first launched to the market as a field test in June 2009 and available through leasing to private users in Los Angeles and the New York/New Jersey area. Another field test was launched in the U.K. in December 2009, where more than forty Mini E cars were handed to private users for a two consecutive six-month field trial periods. This trial program allowed the BMW Group to become the world’s first major car manufacturer to deploy a fleet of more than 500 all-electric vehicles for private use.
The Mini E was unveiled at the 2008 Los Angeles Auto Show. BMW is using its Mini brand to test the market with its electric powertrain technology but the vehicle was also developed in order to meet new California regulations that require carmakers to offer zero emission vehicles.
The Mini factory located in Oxford, England, supplies vehicle gliders (cars without powertrains) to a team located in Munich, Germany, which then adds the electric running gear
The BMW Mini E is a solid little electric ride that provides a comfortable, effortless driving experience with all of the usual small-car perks, plus an ultra cheap operating cost and a carbon footprint approaching zero. But as a $50,000 two-seater with no head-turning quotient, the pitch for this first cousin of the Mini Cooper won’t be so much to our inner rock star as our inner Al Gore.
Tooling around a busy interstate and the city streets of White Plains, it is easy to forget this is a pure electric vehicle, and something of a prototype at that: There are only about 450 Mini E’s on the road, driven by an unusually generous band of volunteer beta testers who pay $850 a month for the privilege of helping BMW work out the kinks before the car’s anticipated launch in 2012. They have no dibs on their cars and will not be allowed to buy them when the lease ends. All maintenance, and car insurance, is paid by BMW.
A fatter pipe — a 32-amp cable BMW is just making available, plugged into a 220 volt line — cuts the fill-up time for the 35 kilowatt-hour lithium-ion battery to a mere 4.5 hours. That’s down from the 24 hours it takes with the 12-amp cable that plugs into any 110 volt outlet. With that kind of recharge speed, Van Nostrand speculates, charging up could be offered as inducements by restaurants, shopping malls and theaters — places where people might tend to spend two or three hours anyway, so topping off isn’t lost time. Like the free Wi-Fi coffee shops use to lure customers to lattes, ubiquitous plug-in privileges could make a spontaneous EV lifestyle possible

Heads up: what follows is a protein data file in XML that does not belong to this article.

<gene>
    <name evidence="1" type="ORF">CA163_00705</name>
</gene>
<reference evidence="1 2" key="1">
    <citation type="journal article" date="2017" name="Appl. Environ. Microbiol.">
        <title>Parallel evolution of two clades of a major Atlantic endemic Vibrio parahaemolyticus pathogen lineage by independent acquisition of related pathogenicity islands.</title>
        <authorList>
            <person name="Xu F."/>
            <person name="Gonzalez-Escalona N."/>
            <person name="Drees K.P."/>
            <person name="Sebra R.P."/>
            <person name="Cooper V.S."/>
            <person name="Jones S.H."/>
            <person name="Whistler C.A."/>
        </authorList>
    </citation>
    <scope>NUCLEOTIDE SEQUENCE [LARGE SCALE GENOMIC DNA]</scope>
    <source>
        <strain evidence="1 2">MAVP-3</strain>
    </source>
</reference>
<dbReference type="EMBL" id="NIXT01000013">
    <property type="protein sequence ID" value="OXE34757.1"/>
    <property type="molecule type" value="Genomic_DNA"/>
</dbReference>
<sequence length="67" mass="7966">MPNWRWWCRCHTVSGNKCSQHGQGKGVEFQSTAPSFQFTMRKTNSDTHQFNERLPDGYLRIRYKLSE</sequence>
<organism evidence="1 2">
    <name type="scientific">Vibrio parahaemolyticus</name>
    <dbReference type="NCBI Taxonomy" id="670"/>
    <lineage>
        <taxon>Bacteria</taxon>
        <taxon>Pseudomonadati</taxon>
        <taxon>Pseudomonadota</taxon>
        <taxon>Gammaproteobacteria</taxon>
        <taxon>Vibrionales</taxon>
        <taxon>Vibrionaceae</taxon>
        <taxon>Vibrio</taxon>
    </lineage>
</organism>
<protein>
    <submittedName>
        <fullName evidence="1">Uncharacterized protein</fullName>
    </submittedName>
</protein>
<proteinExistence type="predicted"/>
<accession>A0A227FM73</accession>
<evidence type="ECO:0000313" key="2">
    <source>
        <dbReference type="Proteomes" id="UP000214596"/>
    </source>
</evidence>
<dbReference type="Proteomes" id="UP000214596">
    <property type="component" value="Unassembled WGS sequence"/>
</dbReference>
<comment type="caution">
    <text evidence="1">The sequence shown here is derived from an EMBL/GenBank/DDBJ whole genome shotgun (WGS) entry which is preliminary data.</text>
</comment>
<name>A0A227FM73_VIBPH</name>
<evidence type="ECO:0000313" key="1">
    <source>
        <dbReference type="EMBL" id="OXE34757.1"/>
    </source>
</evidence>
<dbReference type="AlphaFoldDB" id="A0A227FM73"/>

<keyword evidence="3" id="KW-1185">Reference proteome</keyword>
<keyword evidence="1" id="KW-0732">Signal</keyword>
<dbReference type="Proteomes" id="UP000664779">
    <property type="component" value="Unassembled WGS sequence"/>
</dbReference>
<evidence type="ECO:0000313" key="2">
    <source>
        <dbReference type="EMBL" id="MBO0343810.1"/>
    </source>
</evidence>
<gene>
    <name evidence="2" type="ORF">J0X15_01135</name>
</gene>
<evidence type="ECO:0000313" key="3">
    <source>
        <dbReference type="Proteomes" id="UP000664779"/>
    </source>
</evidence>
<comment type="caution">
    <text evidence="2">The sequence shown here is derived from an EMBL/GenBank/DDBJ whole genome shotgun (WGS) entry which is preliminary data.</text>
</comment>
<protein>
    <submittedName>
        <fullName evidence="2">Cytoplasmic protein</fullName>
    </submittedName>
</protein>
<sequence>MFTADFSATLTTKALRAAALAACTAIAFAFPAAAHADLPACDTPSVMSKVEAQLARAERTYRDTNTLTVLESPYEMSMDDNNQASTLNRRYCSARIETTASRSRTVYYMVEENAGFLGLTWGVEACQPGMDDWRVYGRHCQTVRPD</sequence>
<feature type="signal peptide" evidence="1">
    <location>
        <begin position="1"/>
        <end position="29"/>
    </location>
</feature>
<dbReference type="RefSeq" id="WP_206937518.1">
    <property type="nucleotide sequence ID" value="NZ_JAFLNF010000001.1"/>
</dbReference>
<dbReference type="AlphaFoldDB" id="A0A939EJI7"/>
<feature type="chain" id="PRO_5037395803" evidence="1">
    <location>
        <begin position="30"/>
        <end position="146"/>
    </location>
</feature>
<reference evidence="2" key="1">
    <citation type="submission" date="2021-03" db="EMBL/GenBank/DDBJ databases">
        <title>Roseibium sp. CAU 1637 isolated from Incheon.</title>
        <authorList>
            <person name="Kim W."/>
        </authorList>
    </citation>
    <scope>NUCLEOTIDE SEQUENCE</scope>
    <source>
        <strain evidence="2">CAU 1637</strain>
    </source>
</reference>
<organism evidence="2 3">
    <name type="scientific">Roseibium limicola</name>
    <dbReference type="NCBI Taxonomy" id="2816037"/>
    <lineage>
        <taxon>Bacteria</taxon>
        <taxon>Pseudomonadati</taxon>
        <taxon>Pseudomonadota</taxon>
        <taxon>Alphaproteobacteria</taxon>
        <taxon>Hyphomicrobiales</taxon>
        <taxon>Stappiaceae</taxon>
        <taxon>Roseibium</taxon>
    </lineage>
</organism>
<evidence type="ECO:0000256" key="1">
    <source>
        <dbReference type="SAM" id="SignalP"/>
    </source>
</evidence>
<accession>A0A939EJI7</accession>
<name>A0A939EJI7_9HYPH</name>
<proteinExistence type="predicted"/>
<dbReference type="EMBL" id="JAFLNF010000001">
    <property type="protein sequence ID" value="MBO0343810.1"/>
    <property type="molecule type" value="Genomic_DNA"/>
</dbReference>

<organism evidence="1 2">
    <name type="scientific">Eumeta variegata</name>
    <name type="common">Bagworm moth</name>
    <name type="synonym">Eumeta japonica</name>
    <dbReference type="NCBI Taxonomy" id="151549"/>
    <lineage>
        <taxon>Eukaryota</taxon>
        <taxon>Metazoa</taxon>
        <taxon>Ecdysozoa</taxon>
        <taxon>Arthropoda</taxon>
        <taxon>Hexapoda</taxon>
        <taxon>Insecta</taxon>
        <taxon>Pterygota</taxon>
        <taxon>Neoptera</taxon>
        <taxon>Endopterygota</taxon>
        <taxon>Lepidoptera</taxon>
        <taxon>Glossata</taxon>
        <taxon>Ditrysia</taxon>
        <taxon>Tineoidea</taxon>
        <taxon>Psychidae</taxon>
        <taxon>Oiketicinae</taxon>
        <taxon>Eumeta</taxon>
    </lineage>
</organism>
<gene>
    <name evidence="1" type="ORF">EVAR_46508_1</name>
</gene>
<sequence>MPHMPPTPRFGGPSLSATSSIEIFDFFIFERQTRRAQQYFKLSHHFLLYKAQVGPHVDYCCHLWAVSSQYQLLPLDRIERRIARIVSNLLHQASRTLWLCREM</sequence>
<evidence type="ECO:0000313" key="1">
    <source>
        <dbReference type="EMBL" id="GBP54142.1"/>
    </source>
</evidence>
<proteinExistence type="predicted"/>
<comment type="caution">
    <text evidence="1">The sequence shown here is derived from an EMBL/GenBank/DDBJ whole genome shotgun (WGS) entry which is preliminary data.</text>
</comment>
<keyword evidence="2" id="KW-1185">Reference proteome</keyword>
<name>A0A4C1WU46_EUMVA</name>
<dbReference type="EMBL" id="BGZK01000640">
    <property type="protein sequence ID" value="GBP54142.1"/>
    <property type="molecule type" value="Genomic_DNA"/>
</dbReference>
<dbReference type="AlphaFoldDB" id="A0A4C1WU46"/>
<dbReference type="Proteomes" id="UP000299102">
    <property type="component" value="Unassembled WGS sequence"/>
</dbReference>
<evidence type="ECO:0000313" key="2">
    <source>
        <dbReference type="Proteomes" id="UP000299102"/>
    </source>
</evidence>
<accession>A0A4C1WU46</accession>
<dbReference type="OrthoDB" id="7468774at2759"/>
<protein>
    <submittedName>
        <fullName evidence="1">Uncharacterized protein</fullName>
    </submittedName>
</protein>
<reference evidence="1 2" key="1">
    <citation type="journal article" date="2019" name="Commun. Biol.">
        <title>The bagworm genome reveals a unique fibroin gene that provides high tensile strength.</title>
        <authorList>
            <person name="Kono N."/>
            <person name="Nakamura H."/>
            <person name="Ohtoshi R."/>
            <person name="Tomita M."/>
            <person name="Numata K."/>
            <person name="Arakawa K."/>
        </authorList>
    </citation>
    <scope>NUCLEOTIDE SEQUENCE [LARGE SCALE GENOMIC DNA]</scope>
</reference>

The acceleration is via drive-by-wire technology. A software mediated delay makes the vehicle hesitate a little when the acceleration pedal is first pressed. This artificially limits the electric motor’s response, preventing burnout from a standstill. After this initial delay, response goes back to normal, making the Mini E a peppy little car.
Its regenerative braking is designed to capture as much kinetic energy as possible giving the Mini E a distinct driving characteristic. Once the driver’s right foot leaves the acceleration pedal, the Mini E starts full regenerative braking. The vehicle slows down significantly as if the brake pedal was pressed and the brake lights will turn on. On level surfaces Mini E stops completely and the brake lights will turn off. To slow down, one may just back off the acceleration pedal a little. Use of the brake pedal may be reserved for emergencies and quick stops.
Power comes from an Asynchronous electric motor that is mounted in the former engine bay and is rated at 204 PS (150 kW) and 220 N·m (160 ft·lbf) of torque. Drive is sent to the front wheels. BMW has gone with a lithium-ion battery pack with an overall capacity of a 35 kilowatt-hours (130 MJ). The batteries weigh 572 pounds (259 kg) and replace the back seat. Top speed is electronically limited to 95 mph (153 km/h). The car’s range is 156 miles (251 km) on a single charge under optimal conditions. Estimates of normal driving conditions put ranges at 109 miles (175 km) city and 96 miles (154 km) highway
Nevada’s Hybrid Technologies has started production of its electric-powered BMW Mini Cooper all-lithium model. The new electric Mini uses Hybrid Tech’s own proprietary advanced lithium management and battery-balancing system. Top speed is only around 80 mph (130 km/h) but driving at a slower speed preserves battery-life and means owners will be able to travel up to 120 miles (190 km) on a single charge. 
EVTV.ME is publishing a free “how-to” series of videos documenting their conversion of a 2009 Mini Cooper Clubman to electric drive. The project uses a more powerful AC induction motor from MES-DEA and TIMS600 controller to provide 177 ft lbs of torque. It uses 112 readily available Sky Energy 100Ah LiFePo4 cells to provide an energy storage of 40.3 kWh and a range of 125 miles. Top speed of 120 mph. This is an open source project using parts readily available to anyone from existing suppliers and intended for those inclined to do their own conversion of an existing 2009 Mini Cooper Clubman.
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